Before talking about #STD testing we need to address two common beliefs:
1. What are toilet infections?
You meet ladies that say they have a toilet infection probably from sitting on ‘public toilets’. I hate to burst your bubble, but medically we don’t recognise any entity called toilet infection. What these ladies could be having is vaginal discharge or pain when they urinate. This may signify a urinary tract infection or a sexually transmitted infection like gonorrhea or chlamydia.
2. Does ejaculation need to occur to get an STI?
Another belief is that ejaculation needs to occur for one to get an #STI like Gonorrhea or Chlamydia.
Ejaculation doesn’t need to occur.
STD testing – why?
When people suspect they have a sexually transmitted infection, they are usually too shy to go for testing or treatment, but this is absolutely necessary to know exactly what one is treating. It is not enough to sit at home and experiment with antibiotics.
If you suspect you have Gonorrhea, you may have a swab test done at a lab, this involves inserting a swab (which looks like a long cotton bud) into your urethra or endocervix ( your urethra is the opening which urine passes, this is done for males while the endocervix is the opening of the womb), the swab is rotated to pick the organism. This swab is then tested to determine the actual organism responsible for the infection.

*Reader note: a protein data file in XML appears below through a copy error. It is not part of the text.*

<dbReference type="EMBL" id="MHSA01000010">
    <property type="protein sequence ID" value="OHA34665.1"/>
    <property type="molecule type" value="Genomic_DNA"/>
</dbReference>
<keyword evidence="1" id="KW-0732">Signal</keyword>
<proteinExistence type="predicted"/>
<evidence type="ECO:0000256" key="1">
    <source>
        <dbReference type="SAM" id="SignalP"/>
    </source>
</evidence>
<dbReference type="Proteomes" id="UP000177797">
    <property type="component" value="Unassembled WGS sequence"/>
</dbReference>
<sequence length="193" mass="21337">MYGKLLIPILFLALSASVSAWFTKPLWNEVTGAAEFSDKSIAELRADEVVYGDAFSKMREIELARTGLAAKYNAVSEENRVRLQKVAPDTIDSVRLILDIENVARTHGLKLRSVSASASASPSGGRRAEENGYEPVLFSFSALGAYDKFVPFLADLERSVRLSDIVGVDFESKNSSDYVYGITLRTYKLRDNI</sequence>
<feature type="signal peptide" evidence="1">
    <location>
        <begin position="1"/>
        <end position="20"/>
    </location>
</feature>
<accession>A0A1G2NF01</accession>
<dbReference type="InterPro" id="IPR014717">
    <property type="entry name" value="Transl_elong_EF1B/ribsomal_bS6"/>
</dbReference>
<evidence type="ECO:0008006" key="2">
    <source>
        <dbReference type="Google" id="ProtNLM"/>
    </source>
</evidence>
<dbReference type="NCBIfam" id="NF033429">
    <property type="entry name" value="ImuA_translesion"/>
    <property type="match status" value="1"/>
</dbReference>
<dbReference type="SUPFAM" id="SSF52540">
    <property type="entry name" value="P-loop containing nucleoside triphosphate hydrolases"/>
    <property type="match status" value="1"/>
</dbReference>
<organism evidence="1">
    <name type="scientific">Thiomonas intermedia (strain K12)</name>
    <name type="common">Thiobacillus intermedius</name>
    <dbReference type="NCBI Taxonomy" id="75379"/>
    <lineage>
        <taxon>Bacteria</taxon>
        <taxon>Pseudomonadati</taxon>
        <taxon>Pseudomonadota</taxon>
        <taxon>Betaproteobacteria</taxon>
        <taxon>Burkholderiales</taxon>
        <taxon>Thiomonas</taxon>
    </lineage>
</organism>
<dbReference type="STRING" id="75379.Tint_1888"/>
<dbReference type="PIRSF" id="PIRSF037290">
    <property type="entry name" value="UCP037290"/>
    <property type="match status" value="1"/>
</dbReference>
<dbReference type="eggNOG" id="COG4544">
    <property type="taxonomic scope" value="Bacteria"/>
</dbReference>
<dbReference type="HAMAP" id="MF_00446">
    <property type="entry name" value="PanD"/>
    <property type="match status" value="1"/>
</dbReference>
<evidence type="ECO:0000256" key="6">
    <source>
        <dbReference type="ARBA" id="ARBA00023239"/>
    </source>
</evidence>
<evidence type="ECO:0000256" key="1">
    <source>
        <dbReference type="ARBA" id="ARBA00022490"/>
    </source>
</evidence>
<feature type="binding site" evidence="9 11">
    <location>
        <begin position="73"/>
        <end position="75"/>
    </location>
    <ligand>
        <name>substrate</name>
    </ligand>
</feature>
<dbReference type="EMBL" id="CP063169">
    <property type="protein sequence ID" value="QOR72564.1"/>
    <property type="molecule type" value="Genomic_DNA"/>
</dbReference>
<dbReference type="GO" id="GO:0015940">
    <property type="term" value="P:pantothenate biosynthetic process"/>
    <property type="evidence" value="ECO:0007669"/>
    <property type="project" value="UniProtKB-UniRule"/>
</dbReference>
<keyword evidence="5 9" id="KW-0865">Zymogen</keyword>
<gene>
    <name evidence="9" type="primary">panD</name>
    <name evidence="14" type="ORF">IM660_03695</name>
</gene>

Since Chlamydia infection doesn’t always show symptoms, if you are a woman who is very active sexually, you can routinely screen for chlamydia like every year.
Routine screening isn’t recommended for men except it is prevalent in your environment or you engage in gay sex.
Swabs from the vagina can be taken from women while men can have their urine tested.
Where can I get tested for STDs?
As there are different sexually transmitted infections you can be at risk of, it is advisable to see a doctor first who will recommend the particular tests you should do. You will also be directed to a reputable medical laboratory where you can have the tests done confidentially.
Are you at risk of STDs? Have you done any screening or tests?
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